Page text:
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Titina: Cruel Destino

Chris May By

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For twenty years, Cape Verdean music has been personified internationally by just one singer, the magnificent Cesaria Evora—the "barefoot diva," so-called following her decision always to perform shoeless, in solidarity with the impoverished Cape Verdeans who make up the bulk of her native audience. The 67-year old Evora's name is now practically synonymous with Cape Verde's bittersweet morna style, aka saudade Cabo-Verdiana (literally, "Cape Verdean nostalgic yearning").



At last, the curtain is rising on other stars-in-waiting. In 2007, Mayra Andrade debuted with the gorgeous Navega (Sterns Music, 2007), in which the 23-year old mixed morna with sunnier tracks owing more to Brazilian samba and bossa nova.



And now Evora and Andrade have been joined by Evora's close contemporary Titina (Albertina Rodrigues Almeida), who has returned to the studios after an absence of fifteen years—disenchanted with the music business, Titina quit recording right after releasing her debut album, Titina Canta B.Leza (Sel, 1993), basing herself in Lisbon, Portugal and making intermittent appearances at world music festivals.



On her comeback album, the Lisbon-recorded Cruel Destino, a 10-track collection of classic morna material, Titina starts up right where she left off in 1993, with three more songs written by the seminal post-war Cape Verdean poet and composer B.Leza, plus another seven written by members of his circle.



Titina is accompanied by an authentic morna line-up featuring guitars—both Portugese and Brazilian—violins, clarinet and percussion, given beguiling salon arrangements by Humberto Ramos, who also produces and plays acoustic piano.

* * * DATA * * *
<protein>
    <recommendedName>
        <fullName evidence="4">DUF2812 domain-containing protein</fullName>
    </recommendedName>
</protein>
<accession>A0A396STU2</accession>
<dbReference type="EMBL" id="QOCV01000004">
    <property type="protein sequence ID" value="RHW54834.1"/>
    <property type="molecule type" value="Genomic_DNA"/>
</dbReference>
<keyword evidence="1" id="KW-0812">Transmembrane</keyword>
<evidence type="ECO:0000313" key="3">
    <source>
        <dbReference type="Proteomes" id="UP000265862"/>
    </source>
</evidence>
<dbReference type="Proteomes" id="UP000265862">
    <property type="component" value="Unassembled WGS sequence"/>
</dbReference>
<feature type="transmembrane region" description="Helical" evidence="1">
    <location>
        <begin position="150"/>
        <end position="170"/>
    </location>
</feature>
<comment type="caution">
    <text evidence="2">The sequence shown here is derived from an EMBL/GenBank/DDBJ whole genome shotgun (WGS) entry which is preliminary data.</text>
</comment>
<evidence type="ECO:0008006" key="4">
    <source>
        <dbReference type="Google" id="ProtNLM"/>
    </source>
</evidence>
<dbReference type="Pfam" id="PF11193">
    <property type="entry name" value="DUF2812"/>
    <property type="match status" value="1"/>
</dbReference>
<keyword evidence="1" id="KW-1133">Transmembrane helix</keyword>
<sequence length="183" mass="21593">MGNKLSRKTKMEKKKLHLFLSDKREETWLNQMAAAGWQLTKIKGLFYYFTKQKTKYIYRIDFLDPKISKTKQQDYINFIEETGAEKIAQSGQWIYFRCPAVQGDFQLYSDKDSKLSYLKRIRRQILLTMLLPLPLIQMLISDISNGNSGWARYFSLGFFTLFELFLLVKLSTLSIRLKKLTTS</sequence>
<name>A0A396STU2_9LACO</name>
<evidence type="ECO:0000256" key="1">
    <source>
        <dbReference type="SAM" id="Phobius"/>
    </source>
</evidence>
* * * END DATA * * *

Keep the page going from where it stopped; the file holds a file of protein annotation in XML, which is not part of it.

The music—poignant melodies sung over guitar and violin counterpoints and subtle but insistent, slow-to-mid tempo, courtly dance rhythms—could be described as heavenly, if heaven was flecked with sadness and loneliness. Cape Verde's role as an international shipping centre went into terminal decline following the Second World War, and many people were forced to emigrate in order to support their families. Lovers' partings inspired many classic morna songs.



Two tracks—"A Mim Na Melo Di Mar" (Me In The Middle Of The Sea) and "Sala Travda" (Tight Skirt)—are more up-tempo and (Portugese lyrics aside) sound more lighthearted. But even at its most mournfully intense, the best morna, like the best blues or the best tango, somehow strengthens the resolve of the listener. Cruel Destino, despite its title, will raise the spirits rather than depress them. A deep and beautiful album.


Track Listing: Alo Alo Sao Vicente; Separaco; Catatau; Oriuntina; Paixao Natural; A Mim Na Meio Di Mar; Deguosto Profundo; Saia Travada; Madrugada Linda; Cruel Destino.

Personnel: Titina: vocals; Bau: 12-string guitar; Djon Luz: cavaquinho; Humberto Ramos: piano; Costa Neto: bass; Vaiss: guitar (1-3, 6, 8); Atito: guitar (4, 5, 7, 9, 10); Miroca: percussion; To Barbosa: violin; Paulo Viana: violin; Antonio Figueiredo: violin; D.Salome: clarinet; Vaiss: backing vocals; Costa Neto: backing vocals; Djon Luz: backing vocals; Mrioca: backing vocals.

Title: Cruel Destino | Year Released: 2008 | Record Label: Astral Music

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